above the Plane of the Circle C G H, towards the North;
and D F C, the other half, will be funk below it towards
the South. The right Line DC, wherein the two Circles
interfect each other, is call'd the Line of the Nodes, and the
Points of the Angles C and D the Nodes: whereof, that
where the Moon afcends above the Plane of the Ecliptic,
Northwards, is call'd the Afcendinx Node, and the Head of
the Dragon; and the other D, the Defcending Node, aznd the
Dragon's Tail. See NODE. Avtd the Interval of Time be-
tween the Moon's going from the afcending Node, and re-
turning to it, a Dracontic Month. See D&AGoN'sIeadc.
DR ACONTI C Month, i$c.
If the Line of the Nodes Were immoveable, that is, if
it had no other Motion, but that whereby it iscarr)'d round
the Sun, it would fill look towards the fame Point of the
Ecliptic, i.e. would always keep parallel to itfejf; but it is
found by Obfervation, that the Line of the Nodes conflantly
changes place, and Jhifts its Situation from Eaft to Wet
contrary to the Order of the Signs, and by a Retrograde
Motion, finiffies its Circuit in about 19 Years; in which
time each of the Nodes returns to that Point of the Eclip.
tic, whence it before receded. See CYCLE.
Hence it follows, that the Moon is never precifely in the
Ecliptic, but twice, each Period, viz. when lhe is in the
Nodes: throughout the reft of her Courfe fhe deviates
from it, being nearer or further from the Ecliptic, as file
is nearer or further from the Nodes. In the Points F and
E, She is at her greatell Ditiance from the Nodes i which
Points are call'd her Limits. See LIMITS.
The Mvoon's Diflance from the Nodes, or rather from the
Ecliptic, is call'd her Latitude, which is meafur'd by an
Arch of a Circle drawn tbro the Moon perpendicular to the
Ecliptic, and intercepted between the Moon and tho Ecit,-
tic. The Moon's Latitude, when at the greatefi, as in Ie
or F, never exceeds 5 Degrees, and about i8 Minutes;
which Latitude is the Meafure of the Angles at the Nodes.
It appears by Obfervation, that the Moon's Diflance from
the Earth is continually changing; and that fhe is always
either drawing nearer, or going further from us. The rea-
fon is this, that the Moon does nor move in a circular Or-
bit, which has the Earth for its Centre; but in an Elliptic
Orbit (fuch as is represented in Fig. il.) one of whofe Foci,
is the Ctnrer of the Earth; A P reprefents the greater Axis
of the Eiiipfis, and the Line of the Apfides i and T C, 'the
Eccentricity: the Point A, which is the higheff Apfis, is
call'd the Apogee of the Aloon; and P, the lowef Apfis, is
the M oon's Peregee, or the Point wherein flhe comes ncare&l
the Earth. See APOGEE and PERIGEE.
The Space of Time wherein the Moon, going from the
Apogee, returns to it again, is call'd the Inomali/fic Month.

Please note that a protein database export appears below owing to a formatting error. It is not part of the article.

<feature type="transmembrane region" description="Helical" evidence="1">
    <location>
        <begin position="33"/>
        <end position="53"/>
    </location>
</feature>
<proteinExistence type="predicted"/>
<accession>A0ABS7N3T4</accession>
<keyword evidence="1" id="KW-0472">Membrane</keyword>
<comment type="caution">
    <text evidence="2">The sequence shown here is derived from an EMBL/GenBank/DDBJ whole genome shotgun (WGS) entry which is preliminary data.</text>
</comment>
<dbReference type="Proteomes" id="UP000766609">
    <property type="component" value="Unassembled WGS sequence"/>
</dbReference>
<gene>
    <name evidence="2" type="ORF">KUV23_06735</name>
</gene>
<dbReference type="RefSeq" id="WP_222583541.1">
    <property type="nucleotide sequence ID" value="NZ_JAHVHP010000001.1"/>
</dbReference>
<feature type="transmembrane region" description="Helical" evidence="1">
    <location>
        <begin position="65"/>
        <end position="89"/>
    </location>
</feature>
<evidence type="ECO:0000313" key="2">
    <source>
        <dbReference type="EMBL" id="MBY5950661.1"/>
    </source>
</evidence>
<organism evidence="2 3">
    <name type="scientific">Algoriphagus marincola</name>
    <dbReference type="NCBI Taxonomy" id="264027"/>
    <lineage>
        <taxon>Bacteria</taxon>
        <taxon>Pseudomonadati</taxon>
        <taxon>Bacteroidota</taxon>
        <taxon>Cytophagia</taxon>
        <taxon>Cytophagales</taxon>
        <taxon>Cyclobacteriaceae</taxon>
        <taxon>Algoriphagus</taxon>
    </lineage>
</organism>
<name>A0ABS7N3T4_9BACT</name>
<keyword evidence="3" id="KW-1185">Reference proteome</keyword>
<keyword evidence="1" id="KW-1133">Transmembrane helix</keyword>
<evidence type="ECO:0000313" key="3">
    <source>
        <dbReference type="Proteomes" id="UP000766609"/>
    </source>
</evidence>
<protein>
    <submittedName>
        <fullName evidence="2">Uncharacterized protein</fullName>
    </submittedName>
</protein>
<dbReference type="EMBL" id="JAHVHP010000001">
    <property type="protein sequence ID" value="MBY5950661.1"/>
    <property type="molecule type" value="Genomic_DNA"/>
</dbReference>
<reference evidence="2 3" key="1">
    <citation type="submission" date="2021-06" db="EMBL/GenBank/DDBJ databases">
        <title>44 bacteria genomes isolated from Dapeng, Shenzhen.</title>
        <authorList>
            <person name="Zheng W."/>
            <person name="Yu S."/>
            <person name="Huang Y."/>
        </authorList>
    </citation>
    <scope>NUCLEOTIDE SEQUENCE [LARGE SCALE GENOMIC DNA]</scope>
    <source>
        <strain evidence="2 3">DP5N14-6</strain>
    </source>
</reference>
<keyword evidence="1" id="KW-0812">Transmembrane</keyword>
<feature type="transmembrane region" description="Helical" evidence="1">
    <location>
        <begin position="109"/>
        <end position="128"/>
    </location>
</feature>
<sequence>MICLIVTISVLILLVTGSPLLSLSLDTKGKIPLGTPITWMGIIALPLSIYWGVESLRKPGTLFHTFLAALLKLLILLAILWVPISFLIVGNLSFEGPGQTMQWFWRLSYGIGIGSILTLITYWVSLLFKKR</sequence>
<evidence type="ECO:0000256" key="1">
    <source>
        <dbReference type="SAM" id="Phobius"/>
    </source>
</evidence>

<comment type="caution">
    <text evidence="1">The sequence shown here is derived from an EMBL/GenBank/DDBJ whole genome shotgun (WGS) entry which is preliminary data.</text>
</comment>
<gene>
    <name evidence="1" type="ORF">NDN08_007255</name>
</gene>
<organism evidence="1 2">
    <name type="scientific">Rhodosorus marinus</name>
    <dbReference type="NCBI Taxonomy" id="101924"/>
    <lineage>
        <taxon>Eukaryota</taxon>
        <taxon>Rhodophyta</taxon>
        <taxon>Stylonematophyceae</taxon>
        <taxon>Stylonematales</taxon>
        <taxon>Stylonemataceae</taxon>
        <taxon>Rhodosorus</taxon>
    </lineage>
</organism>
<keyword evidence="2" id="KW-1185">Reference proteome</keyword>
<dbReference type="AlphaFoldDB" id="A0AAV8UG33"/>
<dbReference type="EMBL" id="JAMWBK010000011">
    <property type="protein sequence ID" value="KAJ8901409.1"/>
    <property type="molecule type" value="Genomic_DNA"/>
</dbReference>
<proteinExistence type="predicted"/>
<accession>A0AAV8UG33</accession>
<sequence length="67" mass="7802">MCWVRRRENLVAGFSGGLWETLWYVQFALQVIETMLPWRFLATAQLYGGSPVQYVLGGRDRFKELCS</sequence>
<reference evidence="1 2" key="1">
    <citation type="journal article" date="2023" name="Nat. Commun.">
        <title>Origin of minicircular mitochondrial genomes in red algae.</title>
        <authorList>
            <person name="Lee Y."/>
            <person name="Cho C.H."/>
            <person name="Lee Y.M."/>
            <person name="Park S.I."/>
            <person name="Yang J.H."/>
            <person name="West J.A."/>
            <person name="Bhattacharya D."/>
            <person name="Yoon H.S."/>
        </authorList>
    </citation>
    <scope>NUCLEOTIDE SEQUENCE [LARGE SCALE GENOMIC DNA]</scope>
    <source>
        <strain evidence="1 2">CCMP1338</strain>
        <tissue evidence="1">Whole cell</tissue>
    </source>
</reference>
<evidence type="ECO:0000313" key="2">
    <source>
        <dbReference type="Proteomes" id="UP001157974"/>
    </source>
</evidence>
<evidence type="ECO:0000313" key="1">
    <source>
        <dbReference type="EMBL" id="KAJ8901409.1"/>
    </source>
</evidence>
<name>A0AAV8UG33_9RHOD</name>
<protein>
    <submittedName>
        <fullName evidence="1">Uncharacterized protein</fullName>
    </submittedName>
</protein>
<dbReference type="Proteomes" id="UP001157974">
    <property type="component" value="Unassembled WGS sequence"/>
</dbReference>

If the Moon's Orbit had no other Motion, but that
wherewith it is carry'd round the Sun, it would fill retain
a Pofition parallel to itfelf, and always point the fame way,
and be obferv'e in the fame Point of the Ecliptic; but
the Line of the Apfides is likewife obferv'd to be move-
able, and to have an angular Motion round the Earth from
Wefi to Ealt, according to the Order of the Signs, re-
turning to the fame Situation in the fpace of about nine
Years. See ANGUL kR Motion and APSIDES.
Irregularities in the MOON's Motion.
The Irregularities of the Moon's Motion, and that of her
Orbit, are very confiderable: For, r. When the Earth is
in her Aphelion, the Moon is in her Aphelion likewife; in
which cafe Ihe quickens her Pace, and performs her Cir-
cuit in a (horter time: On the contrary, when the Earth
is in its Perihelion, the Moon is fo too, and then fhe flac-
kens her Motion  and thus revolves round the Earth in a
fhorter fpace, when the Earth is in her Aphelion, than
when in her Perihelion : So that the Periodical Months
are not all equal. See PERIODICAL Month.
2. Again, when the Moon is in her Syzygies, i. e. in the
Line that joins the Centers of the Earth and Sun, which is
either in her Conjunaion or Oppofition; fhe moves fwifter,
caeteris Paribas, than when in the Quadratures. See SY-
Further, 3. According to the different Diflance of the
Moon from the Syzygies, i.e. from Oppofition or Conjunc-
tion, fhe changes her Motion: In the firft Quarter, that
is, from the Conjunalion to her firfi Quadrature, the abates
fomewbat of her Velocity; which, in the fecond Quarter,
lhe recovers: In the third Quarter, fhe again lofes; and
in the laft, again recovers. This Inequality was firfm
difcover'd by Tycho Brasbe, who call'd it the Mdoon's Varia-
tion. See VARIATION.
4. Add to this, that the Moon moves in an Ellipfis, one
of whofe Foci is in the Centre of the Earth, round which
She defcribes Areas proportionable to the Times, as the
primary Planets do round the Sun; whence her Motion in
the Perigee mufd be quickeft, and floweft in the Apo-
5. The very Orbit of the Moon is changeable, and does
not always perfevere in the fame Figure; its Eccentricity
being fometimes increas'd, and fometimes diminil'h'd ;
greatef, when the Line of Apfides coincides with that of
the Syzygies; and leaft, when the Line of Apfides cuts the
other at right Angles. See ORs NT.
6. Nor